Well, at about this same time another friend and I opened a bottle of the Cloudline Pinot Noir. He believed the wine wasn't going to be palatable, especially after I explained that it is Cloudline Cellars' first wine.

We were both wrong — he about the wine and I about the egg rolls. The Cloudline, a Pinot Noir from the Willamette Valley (Oregon), has a moderately attractive ruby color and is noticeably clear. Ripe cherries jump out of the glass. The wine is well balanced and a good match for fatty fishes in particular. It goes for $17/bottle.

Value: 3.5
Color & Clarity: 3.5
Bouquet: 3.0
Flavor: 3.0

Sunday, April 17, 2005

On Not Very Good Wines

A friend recently noted that I've only been writing about wines I like, wines that are noteworthy particularly with respect to cost. That evening, I was reading a Bukowski poem given to me by a close friend and found the following lines relevant:

... as God said,
crossing his legs,
I see where I have made plenty of poets
but not so very much

It's a beautiful thought, and I'd venture a guess that everyone would believe it if they replaced "poetry" with whatever it is they care deeply about. So, personally, I find it a terrible state of affairs that there should be so many winemakers and so few wines. There are just so many wines that are... well, that aren't very good.

When we speak of these wines, as we do poems or music of similar quality, we use phrases that are quasi-positive yet mostly hateful: "quaffable", "yeah, it's okay but", "well, yeah, have you tried {something else}".

The Di Stefano Sauvignon Blanc, from Washington (the state, not the political wasteland), is a strange and ugly beast. With it being essentially 14% alcohol, I didn't expect a cloying, sugary nasty mouthfeel yet that is exactly what I was given. You've got to love it when the bottle uses the word Bordeaux; Bukowski says that wrong poets use the word 'cicada', I say that wrong wines have the word 'Bordeaux' on them (unless, naturally, the wine is from Bordeaux!). Call a spade a spade, they say, and it may be cliche...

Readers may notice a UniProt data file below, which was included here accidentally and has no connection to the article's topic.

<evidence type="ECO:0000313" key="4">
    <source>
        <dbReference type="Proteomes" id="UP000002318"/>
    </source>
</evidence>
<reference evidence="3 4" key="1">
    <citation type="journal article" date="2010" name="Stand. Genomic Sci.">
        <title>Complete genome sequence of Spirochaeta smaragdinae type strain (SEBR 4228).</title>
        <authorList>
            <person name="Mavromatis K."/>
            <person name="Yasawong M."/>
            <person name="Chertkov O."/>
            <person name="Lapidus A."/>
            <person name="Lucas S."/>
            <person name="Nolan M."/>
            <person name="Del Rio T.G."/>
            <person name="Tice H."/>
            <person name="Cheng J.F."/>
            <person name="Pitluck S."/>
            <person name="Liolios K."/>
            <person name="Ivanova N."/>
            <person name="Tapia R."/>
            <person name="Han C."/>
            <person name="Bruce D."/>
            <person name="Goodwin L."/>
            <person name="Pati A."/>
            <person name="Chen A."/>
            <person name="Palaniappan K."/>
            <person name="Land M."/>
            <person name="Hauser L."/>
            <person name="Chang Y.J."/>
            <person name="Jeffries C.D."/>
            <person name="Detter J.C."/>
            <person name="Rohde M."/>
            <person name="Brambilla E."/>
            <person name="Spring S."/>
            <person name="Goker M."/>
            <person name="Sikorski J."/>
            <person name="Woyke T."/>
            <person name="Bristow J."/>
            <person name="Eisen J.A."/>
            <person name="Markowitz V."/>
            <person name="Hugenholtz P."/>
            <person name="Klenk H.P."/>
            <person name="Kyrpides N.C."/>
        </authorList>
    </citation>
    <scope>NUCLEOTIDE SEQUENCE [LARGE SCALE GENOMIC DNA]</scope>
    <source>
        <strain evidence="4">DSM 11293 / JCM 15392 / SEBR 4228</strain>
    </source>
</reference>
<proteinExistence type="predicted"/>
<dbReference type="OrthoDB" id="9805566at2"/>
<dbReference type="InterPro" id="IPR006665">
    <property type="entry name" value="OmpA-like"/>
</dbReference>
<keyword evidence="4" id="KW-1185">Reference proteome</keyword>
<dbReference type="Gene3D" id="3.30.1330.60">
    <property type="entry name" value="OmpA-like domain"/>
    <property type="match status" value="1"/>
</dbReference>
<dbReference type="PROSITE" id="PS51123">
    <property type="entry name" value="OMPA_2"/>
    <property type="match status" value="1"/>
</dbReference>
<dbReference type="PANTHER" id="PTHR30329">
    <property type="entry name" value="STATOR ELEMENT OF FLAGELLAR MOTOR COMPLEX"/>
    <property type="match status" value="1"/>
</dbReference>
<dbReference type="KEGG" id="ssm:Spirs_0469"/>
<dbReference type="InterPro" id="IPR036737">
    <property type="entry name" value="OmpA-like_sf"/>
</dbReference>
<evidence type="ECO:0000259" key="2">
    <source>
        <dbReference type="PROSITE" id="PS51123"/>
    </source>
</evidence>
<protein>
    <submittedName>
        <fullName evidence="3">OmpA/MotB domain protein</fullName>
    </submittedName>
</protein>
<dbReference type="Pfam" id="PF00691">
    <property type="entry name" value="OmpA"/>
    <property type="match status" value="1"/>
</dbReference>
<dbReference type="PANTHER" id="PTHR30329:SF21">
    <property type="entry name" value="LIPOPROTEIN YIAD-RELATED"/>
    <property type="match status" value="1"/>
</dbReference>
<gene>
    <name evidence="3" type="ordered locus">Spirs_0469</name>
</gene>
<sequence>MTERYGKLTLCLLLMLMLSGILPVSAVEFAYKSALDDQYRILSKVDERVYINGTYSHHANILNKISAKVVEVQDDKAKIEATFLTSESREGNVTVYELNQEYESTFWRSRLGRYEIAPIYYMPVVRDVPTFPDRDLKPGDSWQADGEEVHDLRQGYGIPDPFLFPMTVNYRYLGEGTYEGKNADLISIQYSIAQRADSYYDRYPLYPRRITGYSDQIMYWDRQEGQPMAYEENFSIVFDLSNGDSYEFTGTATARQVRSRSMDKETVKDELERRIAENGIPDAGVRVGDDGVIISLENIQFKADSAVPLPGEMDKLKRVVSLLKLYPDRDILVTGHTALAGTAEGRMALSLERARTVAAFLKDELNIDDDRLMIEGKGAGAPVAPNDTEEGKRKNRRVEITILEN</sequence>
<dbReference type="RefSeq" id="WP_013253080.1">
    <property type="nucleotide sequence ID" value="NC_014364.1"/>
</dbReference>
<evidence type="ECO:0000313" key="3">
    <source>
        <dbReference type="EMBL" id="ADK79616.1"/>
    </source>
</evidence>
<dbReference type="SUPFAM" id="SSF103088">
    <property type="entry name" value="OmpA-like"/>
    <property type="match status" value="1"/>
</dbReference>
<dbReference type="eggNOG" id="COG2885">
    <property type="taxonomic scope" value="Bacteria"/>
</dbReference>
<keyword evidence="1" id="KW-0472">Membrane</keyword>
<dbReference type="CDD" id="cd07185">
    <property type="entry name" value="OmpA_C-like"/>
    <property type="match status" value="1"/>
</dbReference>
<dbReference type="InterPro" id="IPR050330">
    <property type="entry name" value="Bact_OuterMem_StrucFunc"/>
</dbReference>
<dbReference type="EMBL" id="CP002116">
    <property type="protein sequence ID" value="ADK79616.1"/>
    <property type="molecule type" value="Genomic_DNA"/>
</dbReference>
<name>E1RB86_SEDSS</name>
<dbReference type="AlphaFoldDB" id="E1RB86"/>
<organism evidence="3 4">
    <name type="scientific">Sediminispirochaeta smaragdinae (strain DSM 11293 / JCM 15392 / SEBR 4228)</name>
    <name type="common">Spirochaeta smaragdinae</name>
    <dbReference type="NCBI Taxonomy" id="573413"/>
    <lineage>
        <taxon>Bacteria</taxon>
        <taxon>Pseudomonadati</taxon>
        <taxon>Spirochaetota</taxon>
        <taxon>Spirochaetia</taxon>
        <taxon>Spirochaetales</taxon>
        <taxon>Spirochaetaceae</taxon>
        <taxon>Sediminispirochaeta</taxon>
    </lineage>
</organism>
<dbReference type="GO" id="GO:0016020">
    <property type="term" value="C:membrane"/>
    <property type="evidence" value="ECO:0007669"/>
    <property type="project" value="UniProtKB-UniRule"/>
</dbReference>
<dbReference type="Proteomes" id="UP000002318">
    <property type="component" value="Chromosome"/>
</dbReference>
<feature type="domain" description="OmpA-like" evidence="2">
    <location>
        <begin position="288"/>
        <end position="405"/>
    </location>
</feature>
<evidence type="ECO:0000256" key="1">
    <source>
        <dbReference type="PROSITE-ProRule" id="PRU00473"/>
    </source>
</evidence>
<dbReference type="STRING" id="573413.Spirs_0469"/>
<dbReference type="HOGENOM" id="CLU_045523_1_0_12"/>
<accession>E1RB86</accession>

Like poems, some wines can be tricky on accident. The Steel Creek Pinot Noir is exactly that, in my opinion: its appearance says, "yes, I may look weak but try me out anyway -- I'm full of promise!" It's lying. The wine is exactly what you'd think when you see it in a glass. It's exceedlingly flat, unbalanced, and lacking in aroma. It isn't offensive, mind you, but it won't light anyone's face up with excitement. It's like eating wine-flavored paper.

Wednesday, April 13, 2005

Wine: Lamblin Bourgogne Blanc

A few nights ago, I had the chance to share some wine with friends. A glass of white Burgundy was left over, and so this early afternoon I sat on the porch and finished it off. As I thought about it, a hawk landed on a railing not fifty feet from me. It saw me as it landed and simply stared in my direction. Until then, I had never seen a hawk in Seattle.

Hawks, to some, symbolize wisdom and are observant, perceptive messengers from a spirit world. As the hawk left, I found myself remembering the night before, thinking about my good friend Tommy. Tommy is a little Cambodian guy who once said of the Carolina tobacco industry, "I smoke cigarettes faster than those bastards can make 'em." Hyperbole, perhaps, but not by much.

Last night, he eyed a glass of Lamblin Bourgogne Blanc suspiciously after hearing only that it is made of Chardonnay. He surprised me by picking the glass up by the base, gently swirling it, tasting and then saying, "They treated this grape with respect: its minerals, its floral scents are nourished and cherished by these guys. They knew not to give it too much oak." Well said, Tommy. Tommy, it turns out, spent years working for a wine distributor.

The Lamblin smells distinctly of pears, has a great mineral quality, and a rather pale straw color. White Burgundys this good probably shouldn't cost $10/bottle, but they do.

Value: 4.0
Color & Clarity: 3.5
Bouquet: 3.5
Flavor: 3.5

Sunday, April 10, 2005

Wine: Château L'Ermitage Costieres De Nîme